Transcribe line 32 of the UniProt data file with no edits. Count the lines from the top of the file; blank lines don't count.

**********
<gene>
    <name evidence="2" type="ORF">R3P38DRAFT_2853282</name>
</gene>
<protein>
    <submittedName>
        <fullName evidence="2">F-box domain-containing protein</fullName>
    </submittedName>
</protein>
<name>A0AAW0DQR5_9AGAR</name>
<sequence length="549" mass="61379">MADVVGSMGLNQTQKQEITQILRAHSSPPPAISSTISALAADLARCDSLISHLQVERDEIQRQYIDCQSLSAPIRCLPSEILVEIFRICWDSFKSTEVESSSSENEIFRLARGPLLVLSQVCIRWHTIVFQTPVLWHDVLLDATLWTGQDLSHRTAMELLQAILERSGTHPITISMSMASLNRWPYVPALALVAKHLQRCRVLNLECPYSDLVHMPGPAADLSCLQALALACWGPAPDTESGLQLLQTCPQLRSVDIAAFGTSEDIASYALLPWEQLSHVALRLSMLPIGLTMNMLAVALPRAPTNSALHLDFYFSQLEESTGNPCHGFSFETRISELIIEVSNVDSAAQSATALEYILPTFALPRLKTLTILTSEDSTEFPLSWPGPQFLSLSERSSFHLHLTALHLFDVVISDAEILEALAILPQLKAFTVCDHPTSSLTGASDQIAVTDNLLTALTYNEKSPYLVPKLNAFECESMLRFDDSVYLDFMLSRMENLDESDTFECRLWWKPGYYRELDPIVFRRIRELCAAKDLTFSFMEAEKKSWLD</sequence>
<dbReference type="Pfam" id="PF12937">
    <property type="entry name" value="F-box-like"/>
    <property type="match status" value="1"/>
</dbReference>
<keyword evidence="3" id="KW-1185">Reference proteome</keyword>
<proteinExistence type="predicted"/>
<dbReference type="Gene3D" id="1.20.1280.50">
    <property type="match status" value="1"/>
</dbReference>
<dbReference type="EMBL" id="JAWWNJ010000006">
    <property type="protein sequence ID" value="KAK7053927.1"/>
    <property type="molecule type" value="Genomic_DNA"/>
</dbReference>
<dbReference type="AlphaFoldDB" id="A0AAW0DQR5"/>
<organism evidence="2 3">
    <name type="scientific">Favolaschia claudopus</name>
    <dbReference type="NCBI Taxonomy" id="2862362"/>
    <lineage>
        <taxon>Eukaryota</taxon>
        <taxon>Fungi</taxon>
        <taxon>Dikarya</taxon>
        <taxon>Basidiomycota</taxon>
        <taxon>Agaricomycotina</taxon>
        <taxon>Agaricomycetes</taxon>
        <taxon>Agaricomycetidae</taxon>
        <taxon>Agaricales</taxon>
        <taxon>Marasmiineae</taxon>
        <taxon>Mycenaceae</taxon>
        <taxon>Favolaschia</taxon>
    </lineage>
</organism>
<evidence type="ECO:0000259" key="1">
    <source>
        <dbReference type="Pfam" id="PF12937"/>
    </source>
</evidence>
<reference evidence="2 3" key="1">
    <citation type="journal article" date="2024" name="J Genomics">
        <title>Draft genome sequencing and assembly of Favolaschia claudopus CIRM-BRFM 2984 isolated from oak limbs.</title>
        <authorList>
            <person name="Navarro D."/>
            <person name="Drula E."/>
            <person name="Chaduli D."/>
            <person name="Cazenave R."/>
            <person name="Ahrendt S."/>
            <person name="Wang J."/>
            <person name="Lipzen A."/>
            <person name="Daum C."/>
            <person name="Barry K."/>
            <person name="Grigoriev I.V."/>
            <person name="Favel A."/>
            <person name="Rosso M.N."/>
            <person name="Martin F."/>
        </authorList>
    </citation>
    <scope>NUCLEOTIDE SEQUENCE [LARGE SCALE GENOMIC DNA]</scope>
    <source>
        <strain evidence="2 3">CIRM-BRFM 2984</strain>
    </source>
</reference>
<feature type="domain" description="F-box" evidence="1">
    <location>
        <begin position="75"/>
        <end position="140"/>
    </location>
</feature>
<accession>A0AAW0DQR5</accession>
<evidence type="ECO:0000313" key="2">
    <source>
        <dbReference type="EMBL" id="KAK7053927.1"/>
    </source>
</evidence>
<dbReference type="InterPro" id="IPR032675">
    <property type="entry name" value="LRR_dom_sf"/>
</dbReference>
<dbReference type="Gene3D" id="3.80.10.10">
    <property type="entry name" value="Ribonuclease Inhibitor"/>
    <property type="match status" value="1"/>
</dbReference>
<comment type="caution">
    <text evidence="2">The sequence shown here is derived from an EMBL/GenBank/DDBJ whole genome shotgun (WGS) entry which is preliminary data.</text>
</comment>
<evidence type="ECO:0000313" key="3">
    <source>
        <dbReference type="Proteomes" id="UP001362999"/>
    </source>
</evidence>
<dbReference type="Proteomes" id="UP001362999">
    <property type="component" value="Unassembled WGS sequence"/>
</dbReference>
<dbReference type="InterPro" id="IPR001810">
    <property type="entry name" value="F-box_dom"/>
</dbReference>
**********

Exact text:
        <taxon>Basidiomycota</taxon>